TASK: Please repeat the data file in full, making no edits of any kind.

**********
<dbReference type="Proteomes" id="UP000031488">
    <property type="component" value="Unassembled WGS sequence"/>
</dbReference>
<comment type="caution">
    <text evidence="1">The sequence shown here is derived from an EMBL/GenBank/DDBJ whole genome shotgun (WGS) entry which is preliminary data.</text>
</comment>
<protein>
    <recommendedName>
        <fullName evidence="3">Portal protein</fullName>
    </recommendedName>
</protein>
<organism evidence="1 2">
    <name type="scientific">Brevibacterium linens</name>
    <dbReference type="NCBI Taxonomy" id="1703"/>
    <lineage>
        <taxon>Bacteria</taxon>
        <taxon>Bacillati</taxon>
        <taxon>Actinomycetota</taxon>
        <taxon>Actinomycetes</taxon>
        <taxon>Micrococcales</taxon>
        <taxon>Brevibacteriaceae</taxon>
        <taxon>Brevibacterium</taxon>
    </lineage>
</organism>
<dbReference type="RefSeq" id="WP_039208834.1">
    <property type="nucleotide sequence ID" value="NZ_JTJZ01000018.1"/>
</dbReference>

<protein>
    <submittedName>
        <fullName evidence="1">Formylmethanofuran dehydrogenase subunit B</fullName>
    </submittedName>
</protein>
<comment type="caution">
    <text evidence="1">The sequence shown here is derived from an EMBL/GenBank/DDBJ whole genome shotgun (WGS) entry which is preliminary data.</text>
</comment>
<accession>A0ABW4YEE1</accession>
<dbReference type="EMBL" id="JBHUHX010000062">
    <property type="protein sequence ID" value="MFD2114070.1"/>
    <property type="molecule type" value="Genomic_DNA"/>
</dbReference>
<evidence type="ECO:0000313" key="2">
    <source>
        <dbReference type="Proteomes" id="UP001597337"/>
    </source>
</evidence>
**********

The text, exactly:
<dbReference type="Proteomes" id="UP000031488">
    <property type="component" value="Unassembled WGS sequence"/>
</dbReference>
<comment type="caution">
    <text evidence="1">The sequence shown here is derived from an EMBL/GenBank/DDBJ whole genome shotgun (WGS) entry which is preliminary data.</text>
</comment>
<protein>
    <recommendedName>
        <fullName evidence="3">Portal protein</fullName>
    </recommendedName>
</protein>
<organism evidence="1 2">
    <name type="scientific">Brevibacterium linens</name>
    <dbReference type="NCBI Taxonomy" id="1703"/>
    <lineage>
        <taxon>Bacteria</taxon>
        <taxon>Bacillati</taxon>
        <taxon>Actinomycetota</taxon>
        <taxon>Actinomycetes</taxon>
        <taxon>Micrococcales</taxon>
        <taxon>Brevibacteriaceae</taxon>
        <taxon>Brevibacterium</taxon>
    </lineage>
</organism>
<dbReference type="RefSeq" id="WP_039208834.1">
    <property type="nucleotide sequence ID" value="NZ_JTJZ01000018.1"/>
</dbReference>

<protein>
    <submittedName>
        <fullName evidence="1">Formylmethanofuran dehydrogenase subunit B</fullName>
    </submittedName>
</protein>
<comment type="caution">
    <text evidence="1">The sequence shown here is derived from an EMBL/GenBank/DDBJ whole genome shotgun (WGS) entry which is preliminary data.</text>
</comment>
<accession>A0ABW4YEE1</accession>
<dbReference type="EMBL" id="JBHUHX010000062">
    <property type="protein sequence ID" value="MFD2114070.1"/>
    <property type="molecule type" value="Genomic_DNA"/>
</dbReference>
<evidence type="ECO:0000313" key="2">
    <source>
        <dbReference type="Proteomes" id="UP001597337"/>
    </source>
</evidence>